*e*≠0 and an additional change in temperature, the method of Udd et. al. [6

_{zz}6. E. Udd, W. Schulz, J. Seim, and E. Haugse, in “Multidimensional strain field measurements using fiber optic grating sensors”, *Proceedings of SPIE*, 3986, 254–262 (
2000). [CrossRef]

## 4. Conclusions

*λ*

_{Bp/s}, a method of reconstructing the shear strain

*e*together with two normals strains may be obtained. Furthermore, when combined with the method of Udd et. al. [6

_{xy}*Proceedings of SPIE*, 3986, 254–262 (
2000). [CrossRef]

## References and links

1. | K. O. Hill and G. Meltz, “Fiber Bragg Grating Technology Fundamentals and Overview” J. of Lightwave Technol. |

2. | A. Othonos, “Fiber Bragg gratings” Rev. Sci. Instrum. |

3. | T. Mawatari and D. Nelson, “A multi-parameter Bragg grating fiber optic sensor and triaxial strain measurement” Smart Mat. Struct. |

4. | M. Prabhugoud and K. Peters, “Finite element model for embedded fiber Bragg grating sensor” Smart Mat. Struct. |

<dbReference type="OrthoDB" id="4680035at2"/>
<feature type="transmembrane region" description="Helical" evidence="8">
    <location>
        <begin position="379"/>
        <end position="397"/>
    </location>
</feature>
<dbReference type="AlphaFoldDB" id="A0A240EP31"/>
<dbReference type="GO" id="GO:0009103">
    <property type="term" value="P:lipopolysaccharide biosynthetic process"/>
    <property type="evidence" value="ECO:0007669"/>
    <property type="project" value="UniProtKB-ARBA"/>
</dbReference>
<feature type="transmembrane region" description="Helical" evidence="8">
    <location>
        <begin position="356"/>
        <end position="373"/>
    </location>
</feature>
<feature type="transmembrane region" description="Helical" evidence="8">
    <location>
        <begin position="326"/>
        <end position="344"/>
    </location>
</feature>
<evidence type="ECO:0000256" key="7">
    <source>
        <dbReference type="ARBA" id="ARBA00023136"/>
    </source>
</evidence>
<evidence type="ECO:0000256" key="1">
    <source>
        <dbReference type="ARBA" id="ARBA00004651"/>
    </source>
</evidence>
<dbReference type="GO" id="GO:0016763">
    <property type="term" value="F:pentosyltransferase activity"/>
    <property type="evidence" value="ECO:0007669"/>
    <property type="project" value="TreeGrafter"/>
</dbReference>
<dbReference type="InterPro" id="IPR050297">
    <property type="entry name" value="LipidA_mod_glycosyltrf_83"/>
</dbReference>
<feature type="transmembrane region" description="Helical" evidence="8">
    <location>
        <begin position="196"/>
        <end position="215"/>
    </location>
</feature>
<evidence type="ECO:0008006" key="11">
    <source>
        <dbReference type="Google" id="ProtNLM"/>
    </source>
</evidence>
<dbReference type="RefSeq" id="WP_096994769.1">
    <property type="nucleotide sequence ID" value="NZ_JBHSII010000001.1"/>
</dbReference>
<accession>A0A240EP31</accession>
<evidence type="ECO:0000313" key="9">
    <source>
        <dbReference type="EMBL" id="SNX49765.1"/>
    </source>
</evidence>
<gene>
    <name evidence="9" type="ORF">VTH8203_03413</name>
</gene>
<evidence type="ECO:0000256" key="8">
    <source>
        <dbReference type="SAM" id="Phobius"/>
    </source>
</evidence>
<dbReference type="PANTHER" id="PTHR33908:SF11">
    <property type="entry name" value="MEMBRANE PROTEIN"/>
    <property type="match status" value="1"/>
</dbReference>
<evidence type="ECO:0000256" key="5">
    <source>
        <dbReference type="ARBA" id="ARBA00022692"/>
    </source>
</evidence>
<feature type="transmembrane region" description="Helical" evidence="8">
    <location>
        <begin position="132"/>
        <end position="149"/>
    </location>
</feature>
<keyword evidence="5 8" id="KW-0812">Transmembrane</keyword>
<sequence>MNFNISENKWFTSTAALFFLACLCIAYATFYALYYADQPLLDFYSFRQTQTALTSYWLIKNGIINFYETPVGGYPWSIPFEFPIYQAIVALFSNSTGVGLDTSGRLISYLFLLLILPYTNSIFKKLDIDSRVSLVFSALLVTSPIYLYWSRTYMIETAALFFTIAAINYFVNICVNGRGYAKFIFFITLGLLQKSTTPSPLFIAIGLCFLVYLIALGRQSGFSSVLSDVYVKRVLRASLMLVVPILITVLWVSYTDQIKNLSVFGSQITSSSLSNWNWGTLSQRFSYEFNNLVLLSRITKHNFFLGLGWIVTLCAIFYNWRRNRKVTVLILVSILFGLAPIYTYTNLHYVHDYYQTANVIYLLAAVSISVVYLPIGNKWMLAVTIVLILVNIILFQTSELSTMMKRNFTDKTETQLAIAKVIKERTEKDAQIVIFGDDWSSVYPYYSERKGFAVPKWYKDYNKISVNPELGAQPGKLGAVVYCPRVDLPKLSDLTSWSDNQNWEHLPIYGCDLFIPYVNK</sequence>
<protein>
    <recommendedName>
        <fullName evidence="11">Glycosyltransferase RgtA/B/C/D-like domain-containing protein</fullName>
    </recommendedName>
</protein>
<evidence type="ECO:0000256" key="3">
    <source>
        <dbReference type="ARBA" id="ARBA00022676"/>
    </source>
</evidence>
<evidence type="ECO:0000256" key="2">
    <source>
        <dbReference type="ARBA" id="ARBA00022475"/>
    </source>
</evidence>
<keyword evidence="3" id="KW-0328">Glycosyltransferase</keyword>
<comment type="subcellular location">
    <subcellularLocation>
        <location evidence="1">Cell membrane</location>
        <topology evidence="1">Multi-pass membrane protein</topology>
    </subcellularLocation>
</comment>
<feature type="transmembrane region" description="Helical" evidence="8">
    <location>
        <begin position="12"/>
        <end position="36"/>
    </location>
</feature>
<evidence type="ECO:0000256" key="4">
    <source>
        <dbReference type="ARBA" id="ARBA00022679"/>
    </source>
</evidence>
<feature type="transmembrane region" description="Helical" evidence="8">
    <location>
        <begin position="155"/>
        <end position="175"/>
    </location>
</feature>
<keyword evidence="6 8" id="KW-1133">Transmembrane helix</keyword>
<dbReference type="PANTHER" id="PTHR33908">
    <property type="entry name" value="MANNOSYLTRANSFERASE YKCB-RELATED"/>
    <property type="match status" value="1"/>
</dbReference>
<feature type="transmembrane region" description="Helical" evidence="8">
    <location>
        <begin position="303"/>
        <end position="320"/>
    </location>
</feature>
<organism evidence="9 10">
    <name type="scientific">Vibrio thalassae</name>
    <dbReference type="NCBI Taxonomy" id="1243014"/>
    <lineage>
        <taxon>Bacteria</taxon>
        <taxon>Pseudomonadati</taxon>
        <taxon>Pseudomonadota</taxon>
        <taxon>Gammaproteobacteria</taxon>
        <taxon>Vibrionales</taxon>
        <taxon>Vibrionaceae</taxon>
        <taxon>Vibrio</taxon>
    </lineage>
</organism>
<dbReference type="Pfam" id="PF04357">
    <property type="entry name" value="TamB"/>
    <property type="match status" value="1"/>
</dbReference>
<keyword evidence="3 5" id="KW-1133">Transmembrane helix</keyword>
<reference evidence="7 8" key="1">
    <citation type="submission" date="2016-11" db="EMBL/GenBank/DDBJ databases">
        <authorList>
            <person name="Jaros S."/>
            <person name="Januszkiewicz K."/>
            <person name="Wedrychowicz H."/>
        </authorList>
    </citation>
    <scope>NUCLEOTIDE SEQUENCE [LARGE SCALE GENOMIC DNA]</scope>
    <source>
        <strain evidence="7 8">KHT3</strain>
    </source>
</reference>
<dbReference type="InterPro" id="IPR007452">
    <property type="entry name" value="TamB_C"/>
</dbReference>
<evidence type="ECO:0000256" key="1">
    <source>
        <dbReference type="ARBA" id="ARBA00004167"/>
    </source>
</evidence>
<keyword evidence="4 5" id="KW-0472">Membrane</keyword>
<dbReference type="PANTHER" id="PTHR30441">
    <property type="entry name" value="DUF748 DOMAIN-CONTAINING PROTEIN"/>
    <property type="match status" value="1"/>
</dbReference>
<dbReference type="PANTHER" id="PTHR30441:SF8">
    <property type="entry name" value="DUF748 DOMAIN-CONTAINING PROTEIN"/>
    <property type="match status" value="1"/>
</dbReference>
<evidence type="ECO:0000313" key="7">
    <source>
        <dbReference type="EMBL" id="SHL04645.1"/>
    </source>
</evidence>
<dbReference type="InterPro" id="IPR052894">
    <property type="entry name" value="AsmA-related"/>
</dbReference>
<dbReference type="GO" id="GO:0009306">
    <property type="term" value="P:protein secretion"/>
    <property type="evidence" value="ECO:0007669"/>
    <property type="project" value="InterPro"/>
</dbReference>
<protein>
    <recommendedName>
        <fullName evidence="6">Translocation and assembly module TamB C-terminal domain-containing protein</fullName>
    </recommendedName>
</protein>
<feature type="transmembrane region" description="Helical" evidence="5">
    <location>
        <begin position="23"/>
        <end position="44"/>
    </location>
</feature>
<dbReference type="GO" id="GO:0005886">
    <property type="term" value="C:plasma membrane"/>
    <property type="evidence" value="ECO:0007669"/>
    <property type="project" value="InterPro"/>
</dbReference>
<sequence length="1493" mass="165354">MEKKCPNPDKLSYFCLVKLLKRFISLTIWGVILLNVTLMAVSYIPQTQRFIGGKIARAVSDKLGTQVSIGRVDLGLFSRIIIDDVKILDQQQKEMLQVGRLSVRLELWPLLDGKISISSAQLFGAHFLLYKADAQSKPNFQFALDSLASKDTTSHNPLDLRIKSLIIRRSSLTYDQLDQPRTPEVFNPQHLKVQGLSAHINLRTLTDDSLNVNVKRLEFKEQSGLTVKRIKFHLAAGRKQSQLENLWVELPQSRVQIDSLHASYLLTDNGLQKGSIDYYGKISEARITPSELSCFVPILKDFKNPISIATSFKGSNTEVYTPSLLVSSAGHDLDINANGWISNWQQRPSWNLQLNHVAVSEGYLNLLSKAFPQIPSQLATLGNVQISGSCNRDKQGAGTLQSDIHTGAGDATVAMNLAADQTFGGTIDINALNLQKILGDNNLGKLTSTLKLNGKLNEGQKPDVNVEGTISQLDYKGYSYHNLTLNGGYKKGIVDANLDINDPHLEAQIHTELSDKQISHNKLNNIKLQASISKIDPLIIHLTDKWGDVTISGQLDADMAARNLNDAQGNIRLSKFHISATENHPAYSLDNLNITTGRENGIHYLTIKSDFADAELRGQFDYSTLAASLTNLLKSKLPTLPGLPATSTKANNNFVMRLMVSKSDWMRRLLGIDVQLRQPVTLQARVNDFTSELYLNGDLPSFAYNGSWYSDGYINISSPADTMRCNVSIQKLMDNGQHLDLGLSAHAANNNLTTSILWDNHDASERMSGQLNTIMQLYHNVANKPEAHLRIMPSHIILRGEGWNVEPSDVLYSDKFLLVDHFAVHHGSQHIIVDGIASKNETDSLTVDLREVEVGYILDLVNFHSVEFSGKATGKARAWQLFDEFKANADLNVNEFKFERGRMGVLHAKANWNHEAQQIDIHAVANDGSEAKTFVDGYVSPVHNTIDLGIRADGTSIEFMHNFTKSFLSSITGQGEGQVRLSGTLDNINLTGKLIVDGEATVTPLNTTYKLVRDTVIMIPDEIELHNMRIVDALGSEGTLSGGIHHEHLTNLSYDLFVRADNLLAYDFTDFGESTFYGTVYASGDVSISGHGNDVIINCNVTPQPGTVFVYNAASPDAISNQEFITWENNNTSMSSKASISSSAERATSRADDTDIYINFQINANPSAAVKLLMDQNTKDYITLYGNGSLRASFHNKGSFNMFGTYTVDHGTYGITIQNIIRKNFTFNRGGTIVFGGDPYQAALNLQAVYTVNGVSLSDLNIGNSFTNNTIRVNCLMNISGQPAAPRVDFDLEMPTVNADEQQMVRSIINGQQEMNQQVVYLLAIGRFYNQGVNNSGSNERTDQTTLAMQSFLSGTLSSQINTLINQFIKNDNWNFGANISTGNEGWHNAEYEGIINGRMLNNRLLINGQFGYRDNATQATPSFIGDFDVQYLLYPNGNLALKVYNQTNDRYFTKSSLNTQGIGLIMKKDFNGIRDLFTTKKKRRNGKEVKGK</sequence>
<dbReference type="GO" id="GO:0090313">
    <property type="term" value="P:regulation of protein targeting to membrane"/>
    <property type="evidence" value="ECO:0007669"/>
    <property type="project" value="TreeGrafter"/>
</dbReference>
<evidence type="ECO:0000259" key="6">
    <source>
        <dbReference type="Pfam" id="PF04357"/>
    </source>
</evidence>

5. | M. S. Müller, L. Hoffmann, A. Sandmair, and A. W. Koch, “Full strain tensor treatment of fiber Bragg grating sensors” J. Quantum Electron. |

6. | E. Udd, W. Schulz, J. Seim, and E. Haugse, in “Multidimensional strain field measurements using fiber optic grating sensors”, |

7. | A. Barybin and V. Dmitriev, Modern Electrodynamics and Coupled-Mode Theory, (Rinton Press, 2002). |

8. | M. S. Müller, H. J. El-Khozondar, T. C. Buck, and A. W. Koch, “Analytical Solution of Four-Mode Coupling in Shear Strain Loaded Fiber-Bragg-Grating Sensors”, Opt. Lett. |

9. | M. S. Müller, T. C. Buck, H. J. El-Khozondar, and A. W. Koch, “Shear-Strain Influence on Fiber Bragg Grating Measurement Systems”, J. Lightwave Technol. |

10. | J. Gil, “Polarimetric characterization of light and media”, The European Physical Journal Applied Physics |

11. | T. Erdogan, “Fiber Grating Spectra”, Journal of Lightwave Technology |

12. | T. Narasimhamutry, “Photoelastic and Electro-Optic Properties of Crystals”, (Plenum Press, 1981). |

13. | A. Yariv and P. Yeh, “Optical Waves in Crystals”, (Wiley, 1984). |

**OCIS Codes**

(060.0060) Fiber optics and optical communications : Fiber optics and optical communications